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Just Five Days to Save Tough Pesticide Rule
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Just Five Days to Save Tough Pesticide Rule

Pesticide to be sprayed on food crops

EPA’s Pruitt Gives Public Only Until Friday to Tell Him ‘No’

EPA chief Scott Pruitt is helping chemical companies poison adults and children who apply pesticides so dangerous they aren’t sold to the general public.

Pruitt posted a proposed regulatory change on Monday, giving people concerned about the dangers of these chemicals just four more days, until Friday, to speak up. Otherwise, tougher regulations approved under former President Barack Obama that are supposed to go into effect on Monday will be shelved for at least another year. Pruitt has already stalled the regulations twice.

The timing is preposterous, says Virginia Ruiz, the director of occupational and environmental health for Farmworker Justice. The regulations for people who apply restricted-use pesticides are 40 years old and have never been revised.

“I think the EPA has already made up its mind up, and this is a way to make it look like they are complying with administrative procedures,” Ruiz said. 

ACTION BOX / What you can do about it

Comment online. The docket number for submitting comments on the toxic pesticides is EPA-HQ-OPP-2011-0183.  Comments must be received by Friday.

Or mail OPP Docket, Environmental Protection Agency Docket Center (EPA/DC) (28221T), 1200 Pennsylvania Ave. NW., Washington, DC 20460-0001. In addition, please mail a copy of your comments on the information collection provisions to the Office of Information and Regulatory Affairs, Office of Management and Budget, ATTN: Desk Officer for EPA, 725 17th St. NW., Washington, DC 20503.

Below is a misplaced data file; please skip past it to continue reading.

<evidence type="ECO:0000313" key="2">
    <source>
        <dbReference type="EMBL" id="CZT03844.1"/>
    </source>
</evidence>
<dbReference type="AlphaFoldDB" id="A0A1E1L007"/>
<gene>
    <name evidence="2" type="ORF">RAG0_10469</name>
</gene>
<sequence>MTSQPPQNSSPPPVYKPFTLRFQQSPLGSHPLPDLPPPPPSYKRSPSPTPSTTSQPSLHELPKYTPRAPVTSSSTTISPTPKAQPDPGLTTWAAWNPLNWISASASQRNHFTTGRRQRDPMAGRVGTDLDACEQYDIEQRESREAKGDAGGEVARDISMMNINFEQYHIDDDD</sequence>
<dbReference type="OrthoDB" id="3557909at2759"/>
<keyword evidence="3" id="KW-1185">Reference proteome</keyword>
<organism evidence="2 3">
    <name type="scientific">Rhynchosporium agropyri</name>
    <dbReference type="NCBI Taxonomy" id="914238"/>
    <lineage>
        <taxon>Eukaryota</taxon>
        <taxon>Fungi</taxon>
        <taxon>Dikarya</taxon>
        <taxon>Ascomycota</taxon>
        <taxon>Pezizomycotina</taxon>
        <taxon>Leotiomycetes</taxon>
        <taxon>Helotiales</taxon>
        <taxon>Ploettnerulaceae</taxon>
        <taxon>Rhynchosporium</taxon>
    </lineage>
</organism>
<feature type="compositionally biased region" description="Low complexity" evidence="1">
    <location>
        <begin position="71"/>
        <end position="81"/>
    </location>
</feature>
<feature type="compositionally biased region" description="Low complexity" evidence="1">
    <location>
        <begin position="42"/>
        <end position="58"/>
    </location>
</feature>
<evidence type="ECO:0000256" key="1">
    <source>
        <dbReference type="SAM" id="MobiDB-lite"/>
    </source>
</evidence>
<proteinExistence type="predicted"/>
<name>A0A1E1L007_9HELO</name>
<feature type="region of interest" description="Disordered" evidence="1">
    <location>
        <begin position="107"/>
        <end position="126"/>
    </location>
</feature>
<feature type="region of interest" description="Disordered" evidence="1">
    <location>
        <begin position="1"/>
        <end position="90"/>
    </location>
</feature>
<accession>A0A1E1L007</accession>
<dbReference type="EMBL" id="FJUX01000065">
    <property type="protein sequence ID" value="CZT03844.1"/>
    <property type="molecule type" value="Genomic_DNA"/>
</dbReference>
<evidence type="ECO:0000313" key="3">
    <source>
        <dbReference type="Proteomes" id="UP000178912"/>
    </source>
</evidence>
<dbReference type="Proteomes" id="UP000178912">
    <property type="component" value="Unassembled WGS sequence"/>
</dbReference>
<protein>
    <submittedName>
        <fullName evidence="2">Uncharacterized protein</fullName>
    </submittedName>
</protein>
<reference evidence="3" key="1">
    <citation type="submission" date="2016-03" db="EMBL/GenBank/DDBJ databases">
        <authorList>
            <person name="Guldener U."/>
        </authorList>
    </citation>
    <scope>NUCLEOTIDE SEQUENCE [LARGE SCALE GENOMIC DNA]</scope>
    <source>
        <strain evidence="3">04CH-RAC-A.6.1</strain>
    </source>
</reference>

Call Scott Pruitt at 202-564-4700 or mail him at Environmental Protection Agency
1200 Pennsylvania Avenue, N.W., Washington, DC 20460

Farmworker Justice has been working to increase pesticide regulation. The nonprofit can be reached at 202-293-5420.

The new regulations, which apply to about 5% of the pesticides registered by the EPA, are estimated to prevent up to almost 1,000 acute illnesses a year. These pesticides are linked to illnesses such as prostate cancer, Parkinson’s disease and asthma.

Pesticide manufacturers include DuPont, which spent about $5.5 million lobbying last year, and Syngenta, which spent about $940,000.

Pruitt said delaying the regulations another year will help “achieve both environmental protection and economic prosperity.”

The regulations include prohibiting people who are illiterate from being certified to apply the most toxic pesticides, requiring workers to be able to immediately contact a supervisor and requiring dealers to keep sales records of dangerous pesticides. The regulations would also require anyone using these pesticides to be at least 18 except on farms where a 16-year-old could apply the pesticides under the supervision of a relative in the teen’s immediate family.

Ruiz said many of the farmworkers who would be affected by the regulations are immigrants who can’t read pesticide labels in English.

“It’s really important for them to receive information and training about what they are doing,” she said.

The regulations would give states three years to submit updated plans to the EPA for approving people to apply toxic pesticides.

Pruitt is establishing a track record as EPA administrator for favoring chemical company profits over the safety of farmworkers. He overruled the agency’s own scientists to keep the pesticide chlorpyrifos on the market despite evidence that it lowers children’s IQs.

May 16, 2017